METHODS AND RESULTS: In this multicentre, open-label study, we randomly assigned 203 participants to undergo one additional 24-h Holter monitoring (control group, n = 98) vs. 30-day smartphone ECG monitoring (intervention group, n = 105) using KardiaMobile (AliveCor®, Mountain View, CA, USA). Major inclusion criteria included age ≥55 years old, without known AF, and ischaemic stroke or transient ischaemic attack (TIA) within the preceding 12 months. Baseline characteristics were similar between the two groups. The index event was ischaemic stroke in 88.5% in the intervention group and 88.8% in the control group (P = 0.852). AF lasting ≥30 s was detected in 10 of 105 patients in the intervention group and 2 of 98 patients in the control group (9.5% vs. 2.0%; absolute difference 7.5%; P = 0.024). The number needed to screen to detect one AF was 13. After the 30-day smartphone monitoring, there was a significantly higher proportion of patients on oral anticoagulation therapy at 3 months compared with baseline in the intervention group (9.5% vs. 0%, P = 0.002).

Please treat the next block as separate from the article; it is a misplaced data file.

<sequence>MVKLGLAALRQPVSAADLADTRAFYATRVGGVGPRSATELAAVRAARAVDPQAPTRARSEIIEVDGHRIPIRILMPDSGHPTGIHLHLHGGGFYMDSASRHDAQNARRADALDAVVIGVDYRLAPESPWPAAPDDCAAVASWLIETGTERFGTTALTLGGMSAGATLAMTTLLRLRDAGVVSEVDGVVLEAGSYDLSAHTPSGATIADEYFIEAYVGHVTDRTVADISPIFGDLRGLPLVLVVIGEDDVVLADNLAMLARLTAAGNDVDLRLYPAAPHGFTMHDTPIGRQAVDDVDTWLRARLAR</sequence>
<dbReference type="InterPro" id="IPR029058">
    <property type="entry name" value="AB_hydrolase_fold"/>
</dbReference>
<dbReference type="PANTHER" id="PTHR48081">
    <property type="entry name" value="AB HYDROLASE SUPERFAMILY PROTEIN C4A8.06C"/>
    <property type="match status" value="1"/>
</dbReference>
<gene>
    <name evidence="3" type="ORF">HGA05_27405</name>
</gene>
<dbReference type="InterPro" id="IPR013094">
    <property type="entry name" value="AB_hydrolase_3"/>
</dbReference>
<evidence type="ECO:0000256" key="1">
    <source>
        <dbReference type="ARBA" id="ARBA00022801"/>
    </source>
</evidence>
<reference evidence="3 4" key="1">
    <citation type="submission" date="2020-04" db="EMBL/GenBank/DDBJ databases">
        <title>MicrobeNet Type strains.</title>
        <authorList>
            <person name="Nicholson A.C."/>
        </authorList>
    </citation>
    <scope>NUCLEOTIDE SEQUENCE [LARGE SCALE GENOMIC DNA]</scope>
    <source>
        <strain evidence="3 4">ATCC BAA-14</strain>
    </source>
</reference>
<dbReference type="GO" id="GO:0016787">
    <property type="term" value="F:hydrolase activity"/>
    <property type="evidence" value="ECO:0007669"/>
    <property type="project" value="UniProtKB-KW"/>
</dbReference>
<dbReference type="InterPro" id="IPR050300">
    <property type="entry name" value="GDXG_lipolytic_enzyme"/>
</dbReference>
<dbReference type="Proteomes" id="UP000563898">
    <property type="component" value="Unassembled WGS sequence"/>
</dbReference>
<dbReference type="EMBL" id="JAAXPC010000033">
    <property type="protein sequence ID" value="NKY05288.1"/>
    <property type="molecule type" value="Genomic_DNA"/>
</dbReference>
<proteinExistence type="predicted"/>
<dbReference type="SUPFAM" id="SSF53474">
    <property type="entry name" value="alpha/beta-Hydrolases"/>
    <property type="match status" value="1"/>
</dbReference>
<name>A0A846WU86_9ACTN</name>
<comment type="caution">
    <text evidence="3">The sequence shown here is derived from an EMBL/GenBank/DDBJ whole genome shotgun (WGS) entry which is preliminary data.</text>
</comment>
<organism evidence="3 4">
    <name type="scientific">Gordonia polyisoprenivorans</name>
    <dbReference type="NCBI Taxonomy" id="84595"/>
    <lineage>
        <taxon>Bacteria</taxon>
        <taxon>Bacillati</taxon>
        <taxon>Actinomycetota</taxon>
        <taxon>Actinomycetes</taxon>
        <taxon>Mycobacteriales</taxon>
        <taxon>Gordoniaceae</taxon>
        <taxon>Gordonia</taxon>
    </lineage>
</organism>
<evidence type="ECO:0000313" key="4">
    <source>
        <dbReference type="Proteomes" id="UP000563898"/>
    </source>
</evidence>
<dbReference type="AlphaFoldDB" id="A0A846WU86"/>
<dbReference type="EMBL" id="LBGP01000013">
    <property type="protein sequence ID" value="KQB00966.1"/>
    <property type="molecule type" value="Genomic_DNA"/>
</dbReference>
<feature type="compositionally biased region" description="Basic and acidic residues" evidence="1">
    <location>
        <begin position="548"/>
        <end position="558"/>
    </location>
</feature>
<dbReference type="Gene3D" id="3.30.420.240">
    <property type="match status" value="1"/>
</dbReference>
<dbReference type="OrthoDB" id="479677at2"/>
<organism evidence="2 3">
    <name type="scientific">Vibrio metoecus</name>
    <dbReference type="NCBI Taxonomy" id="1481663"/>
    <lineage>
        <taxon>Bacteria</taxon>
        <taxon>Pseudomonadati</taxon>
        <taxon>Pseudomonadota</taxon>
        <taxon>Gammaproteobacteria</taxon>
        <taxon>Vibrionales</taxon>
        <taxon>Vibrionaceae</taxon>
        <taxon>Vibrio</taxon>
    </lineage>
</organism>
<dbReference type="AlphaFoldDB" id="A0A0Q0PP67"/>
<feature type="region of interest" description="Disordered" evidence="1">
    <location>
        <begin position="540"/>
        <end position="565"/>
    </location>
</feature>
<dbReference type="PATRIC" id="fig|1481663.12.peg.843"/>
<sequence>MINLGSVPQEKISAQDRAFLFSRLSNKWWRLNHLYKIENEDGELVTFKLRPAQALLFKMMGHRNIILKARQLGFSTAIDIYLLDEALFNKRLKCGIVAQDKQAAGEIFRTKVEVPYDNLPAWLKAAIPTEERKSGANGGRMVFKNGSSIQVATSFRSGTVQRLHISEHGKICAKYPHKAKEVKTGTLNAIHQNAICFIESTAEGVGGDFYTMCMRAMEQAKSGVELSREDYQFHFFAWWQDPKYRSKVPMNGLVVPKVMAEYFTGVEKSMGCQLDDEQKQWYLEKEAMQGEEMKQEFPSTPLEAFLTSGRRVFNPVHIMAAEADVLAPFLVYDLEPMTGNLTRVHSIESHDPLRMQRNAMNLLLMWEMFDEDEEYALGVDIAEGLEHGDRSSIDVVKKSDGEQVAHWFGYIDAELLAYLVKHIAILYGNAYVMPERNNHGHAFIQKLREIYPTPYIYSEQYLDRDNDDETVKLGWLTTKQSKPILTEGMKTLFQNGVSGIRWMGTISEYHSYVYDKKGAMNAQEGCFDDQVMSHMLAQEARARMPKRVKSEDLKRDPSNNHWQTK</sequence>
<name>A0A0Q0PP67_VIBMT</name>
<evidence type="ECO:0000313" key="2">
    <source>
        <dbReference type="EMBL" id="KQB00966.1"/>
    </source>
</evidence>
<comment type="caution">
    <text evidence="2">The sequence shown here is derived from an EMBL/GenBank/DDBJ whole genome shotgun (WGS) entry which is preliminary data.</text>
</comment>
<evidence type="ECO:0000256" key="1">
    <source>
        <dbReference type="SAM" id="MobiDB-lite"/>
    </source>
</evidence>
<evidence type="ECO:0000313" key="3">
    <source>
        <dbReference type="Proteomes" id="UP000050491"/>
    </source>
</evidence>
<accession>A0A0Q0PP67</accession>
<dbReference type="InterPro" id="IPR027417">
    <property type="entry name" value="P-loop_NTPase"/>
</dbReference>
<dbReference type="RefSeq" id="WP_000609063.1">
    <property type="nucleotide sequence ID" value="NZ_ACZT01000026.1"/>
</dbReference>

CONCLUSIONS: Among patients ≥55 years of age with a recent cryptogenic stroke or TIA, 30-day smartphone ECG recording significantly improved the detection of AF when compared with the standard repeat 24-h Holter monitoring.
METHODS: A systematic search was performed in PubMed, the Cochrane library, CINAHL, Web of Science, ScienceDirect and Scopus, where 20 studies were selected for analysis of scanning parameters and CM reduction methods.
RESULTS: The mean effective dose (HE) ranged from 0.31 to 2.75 mSv at 80 kVp, 0.69 to 6.29 mSv at 100 kVp and 1.53 to 10.7 mSv at 120 kVp. Radiation dose reductions of 38 to 83% at 80 kVp and 3 to 80% at 100 kVp could be achieved with preserved image quality. Similar vessel contrast enhancement to 120 kVp could be obtained by applying iodine delivery rate (IDR) of 1.35 to 1.45 g s-1 with total iodine dose (TID) of between 10.9 and 16.2 g at 80 kVp and IDR of 1.08 to 1.70 g s-1 with TID of between 18.9 and 20.9 g at 100 kVp.
CONCLUSION: This systematic review found that radiation doses could be reduced to a rate of 38 to 83% at 80 kVp, and 3 to 80% at 100 kVp without compromising the image quality. Advances in knowledge: The suggested appropriate scanning parameters and CM reduction methods can be used to help users in achieving diagnostic image quality with reduced radiation dose.